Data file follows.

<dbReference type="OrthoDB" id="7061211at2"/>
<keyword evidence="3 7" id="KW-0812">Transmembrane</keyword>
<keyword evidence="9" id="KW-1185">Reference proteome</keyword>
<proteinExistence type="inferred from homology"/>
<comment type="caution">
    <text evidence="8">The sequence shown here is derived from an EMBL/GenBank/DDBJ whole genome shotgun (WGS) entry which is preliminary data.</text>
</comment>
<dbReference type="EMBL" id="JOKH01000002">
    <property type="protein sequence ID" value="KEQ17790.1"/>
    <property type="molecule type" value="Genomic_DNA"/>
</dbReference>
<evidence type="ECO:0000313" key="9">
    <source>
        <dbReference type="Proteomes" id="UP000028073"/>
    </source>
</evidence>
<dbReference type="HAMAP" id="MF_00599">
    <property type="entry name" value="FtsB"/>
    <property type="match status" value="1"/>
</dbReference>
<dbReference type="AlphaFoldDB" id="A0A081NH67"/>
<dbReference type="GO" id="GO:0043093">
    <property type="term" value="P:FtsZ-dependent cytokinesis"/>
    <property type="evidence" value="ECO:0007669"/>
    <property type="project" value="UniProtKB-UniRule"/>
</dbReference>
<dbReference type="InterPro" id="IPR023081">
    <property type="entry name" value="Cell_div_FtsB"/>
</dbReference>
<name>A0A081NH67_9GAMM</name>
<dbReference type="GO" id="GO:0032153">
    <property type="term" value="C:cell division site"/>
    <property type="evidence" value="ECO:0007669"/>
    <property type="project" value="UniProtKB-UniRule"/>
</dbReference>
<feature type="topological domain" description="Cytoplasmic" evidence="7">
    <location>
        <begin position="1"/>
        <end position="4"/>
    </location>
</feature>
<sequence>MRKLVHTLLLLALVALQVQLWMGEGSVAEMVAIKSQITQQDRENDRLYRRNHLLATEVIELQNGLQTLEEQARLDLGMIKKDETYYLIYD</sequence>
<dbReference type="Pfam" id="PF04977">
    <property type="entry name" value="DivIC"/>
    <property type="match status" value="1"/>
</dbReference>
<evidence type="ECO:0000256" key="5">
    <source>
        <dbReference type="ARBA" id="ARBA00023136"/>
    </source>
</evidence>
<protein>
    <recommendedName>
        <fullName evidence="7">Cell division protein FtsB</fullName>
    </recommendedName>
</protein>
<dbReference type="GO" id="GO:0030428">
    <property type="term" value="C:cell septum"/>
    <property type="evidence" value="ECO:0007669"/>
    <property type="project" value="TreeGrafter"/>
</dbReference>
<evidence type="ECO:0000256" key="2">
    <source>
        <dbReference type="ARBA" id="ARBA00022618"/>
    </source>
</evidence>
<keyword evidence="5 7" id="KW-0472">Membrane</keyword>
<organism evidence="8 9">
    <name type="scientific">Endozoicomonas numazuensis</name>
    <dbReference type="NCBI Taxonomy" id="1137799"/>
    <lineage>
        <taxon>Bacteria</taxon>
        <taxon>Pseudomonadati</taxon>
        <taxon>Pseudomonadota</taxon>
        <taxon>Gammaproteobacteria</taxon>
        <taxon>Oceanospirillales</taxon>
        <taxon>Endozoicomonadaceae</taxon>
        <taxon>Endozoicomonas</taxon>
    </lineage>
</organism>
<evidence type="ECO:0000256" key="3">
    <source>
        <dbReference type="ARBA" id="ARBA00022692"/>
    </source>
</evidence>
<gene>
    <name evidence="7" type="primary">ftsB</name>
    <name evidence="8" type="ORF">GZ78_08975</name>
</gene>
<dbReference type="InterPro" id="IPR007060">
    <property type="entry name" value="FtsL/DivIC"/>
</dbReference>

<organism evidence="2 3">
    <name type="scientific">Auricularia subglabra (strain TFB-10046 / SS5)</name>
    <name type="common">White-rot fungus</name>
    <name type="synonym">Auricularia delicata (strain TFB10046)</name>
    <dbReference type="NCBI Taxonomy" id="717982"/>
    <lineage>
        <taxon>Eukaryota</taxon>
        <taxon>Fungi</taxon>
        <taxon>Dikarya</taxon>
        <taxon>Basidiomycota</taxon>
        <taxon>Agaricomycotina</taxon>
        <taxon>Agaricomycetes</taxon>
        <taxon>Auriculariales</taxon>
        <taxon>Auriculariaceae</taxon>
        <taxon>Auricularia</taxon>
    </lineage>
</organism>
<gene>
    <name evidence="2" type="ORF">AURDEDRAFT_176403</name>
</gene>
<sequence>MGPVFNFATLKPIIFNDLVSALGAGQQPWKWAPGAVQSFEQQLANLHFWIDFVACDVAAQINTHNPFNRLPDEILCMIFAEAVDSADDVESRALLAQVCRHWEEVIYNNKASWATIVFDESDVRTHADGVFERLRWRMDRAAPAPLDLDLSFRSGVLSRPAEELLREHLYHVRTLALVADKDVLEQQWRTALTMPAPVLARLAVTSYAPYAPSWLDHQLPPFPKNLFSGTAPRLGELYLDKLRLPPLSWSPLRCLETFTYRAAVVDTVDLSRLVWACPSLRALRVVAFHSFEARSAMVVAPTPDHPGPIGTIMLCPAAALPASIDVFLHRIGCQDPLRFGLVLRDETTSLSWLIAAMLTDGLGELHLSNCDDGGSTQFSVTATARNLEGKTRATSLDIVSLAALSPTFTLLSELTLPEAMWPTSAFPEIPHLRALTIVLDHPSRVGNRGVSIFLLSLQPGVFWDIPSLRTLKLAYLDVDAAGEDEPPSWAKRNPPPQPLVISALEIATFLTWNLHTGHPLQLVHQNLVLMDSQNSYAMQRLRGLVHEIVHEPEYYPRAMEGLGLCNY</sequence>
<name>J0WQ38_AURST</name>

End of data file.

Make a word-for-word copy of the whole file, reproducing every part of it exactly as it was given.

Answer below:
<dbReference type="OrthoDB" id="7061211at2"/>
<keyword evidence="3 7" id="KW-0812">Transmembrane</keyword>
<keyword evidence="9" id="KW-1185">Reference proteome</keyword>
<proteinExistence type="inferred from homology"/>
<comment type="caution">
    <text evidence="8">The sequence shown here is derived from an EMBL/GenBank/DDBJ whole genome shotgun (WGS) entry which is preliminary data.</text>
</comment>
<dbReference type="EMBL" id="JOKH01000002">
    <property type="protein sequence ID" value="KEQ17790.1"/>
    <property type="molecule type" value="Genomic_DNA"/>
</dbReference>
<evidence type="ECO:0000313" key="9">
    <source>
        <dbReference type="Proteomes" id="UP000028073"/>
    </source>
</evidence>
<dbReference type="HAMAP" id="MF_00599">
    <property type="entry name" value="FtsB"/>
    <property type="match status" value="1"/>
</dbReference>
<dbReference type="AlphaFoldDB" id="A0A081NH67"/>
<dbReference type="GO" id="GO:0043093">
    <property type="term" value="P:FtsZ-dependent cytokinesis"/>
    <property type="evidence" value="ECO:0007669"/>
    <property type="project" value="UniProtKB-UniRule"/>
</dbReference>
<dbReference type="InterPro" id="IPR023081">
    <property type="entry name" value="Cell_div_FtsB"/>
</dbReference>
<name>A0A081NH67_9GAMM</name>
<dbReference type="GO" id="GO:0032153">
    <property type="term" value="C:cell division site"/>
    <property type="evidence" value="ECO:0007669"/>
    <property type="project" value="UniProtKB-UniRule"/>
</dbReference>
<feature type="topological domain" description="Cytoplasmic" evidence="7">
    <location>
        <begin position="1"/>
        <end position="4"/>
    </location>
</feature>
<sequence>MRKLVHTLLLLALVALQVQLWMGEGSVAEMVAIKSQITQQDRENDRLYRRNHLLATEVIELQNGLQTLEEQARLDLGMIKKDETYYLIYD</sequence>
<dbReference type="Pfam" id="PF04977">
    <property type="entry name" value="DivIC"/>
    <property type="match status" value="1"/>
</dbReference>
<evidence type="ECO:0000256" key="5">
    <source>
        <dbReference type="ARBA" id="ARBA00023136"/>
    </source>
</evidence>
<protein>
    <recommendedName>
        <fullName evidence="7">Cell division protein FtsB</fullName>
    </recommendedName>
</protein>
<dbReference type="GO" id="GO:0030428">
    <property type="term" value="C:cell septum"/>
    <property type="evidence" value="ECO:0007669"/>
    <property type="project" value="TreeGrafter"/>
</dbReference>
<evidence type="ECO:0000256" key="2">
    <source>
        <dbReference type="ARBA" id="ARBA00022618"/>
    </source>
</evidence>
<keyword evidence="5 7" id="KW-0472">Membrane</keyword>
<organism evidence="8 9">
    <name type="scientific">Endozoicomonas numazuensis</name>
    <dbReference type="NCBI Taxonomy" id="1137799"/>
    <lineage>
        <taxon>Bacteria</taxon>
        <taxon>Pseudomonadati</taxon>
        <taxon>Pseudomonadota</taxon>
        <taxon>Gammaproteobacteria</taxon>
        <taxon>Oceanospirillales</taxon>
        <taxon>Endozoicomonadaceae</taxon>
        <taxon>Endozoicomonas</taxon>
    </lineage>
</organism>
<evidence type="ECO:0000256" key="3">
    <source>
        <dbReference type="ARBA" id="ARBA00022692"/>
    </source>
</evidence>
<gene>
    <name evidence="7" type="primary">ftsB</name>
    <name evidence="8" type="ORF">GZ78_08975</name>
</gene>
<dbReference type="InterPro" id="IPR007060">
    <property type="entry name" value="FtsL/DivIC"/>
</dbReference>

<organism evidence="2 3">
    <name type="scientific">Auricularia subglabra (strain TFB-10046 / SS5)</name>
    <name type="common">White-rot fungus</name>
    <name type="synonym">Auricularia delicata (strain TFB10046)</name>
    <dbReference type="NCBI Taxonomy" id="717982"/>
    <lineage>
        <taxon>Eukaryota</taxon>
        <taxon>Fungi</taxon>
        <taxon>Dikarya</taxon>
        <taxon>Basidiomycota</taxon>
        <taxon>Agaricomycotina</taxon>
        <taxon>Agaricomycetes</taxon>
        <taxon>Auriculariales</taxon>
        <taxon>Auriculariaceae</taxon>
        <taxon>Auricularia</taxon>
    </lineage>
</organism>
<gene>
    <name evidence="2" type="ORF">AURDEDRAFT_176403</name>
</gene>
<sequence>MGPVFNFATLKPIIFNDLVSALGAGQQPWKWAPGAVQSFEQQLANLHFWIDFVACDVAAQINTHNPFNRLPDEILCMIFAEAVDSADDVESRALLAQVCRHWEEVIYNNKASWATIVFDESDVRTHADGVFERLRWRMDRAAPAPLDLDLSFRSGVLSRPAEELLREHLYHVRTLALVADKDVLEQQWRTALTMPAPVLARLAVTSYAPYAPSWLDHQLPPFPKNLFSGTAPRLGELYLDKLRLPPLSWSPLRCLETFTYRAAVVDTVDLSRLVWACPSLRALRVVAFHSFEARSAMVVAPTPDHPGPIGTIMLCPAAALPASIDVFLHRIGCQDPLRFGLVLRDETTSLSWLIAAMLTDGLGELHLSNCDDGGSTQFSVTATARNLEGKTRATSLDIVSLAALSPTFTLLSELTLPEAMWPTSAFPEIPHLRALTIVLDHPSRVGNRGVSIFLLSLQPGVFWDIPSLRTLKLAYLDVDAAGEDEPPSWAKRNPPPQPLVISALEIATFLTWNLHTGHPLQLVHQNLVLMDSQNSYAMQRLRGLVHEIVHEPEYYPRAMEGLGLCNY</sequence>
<name>J0WQ38_AURST</name>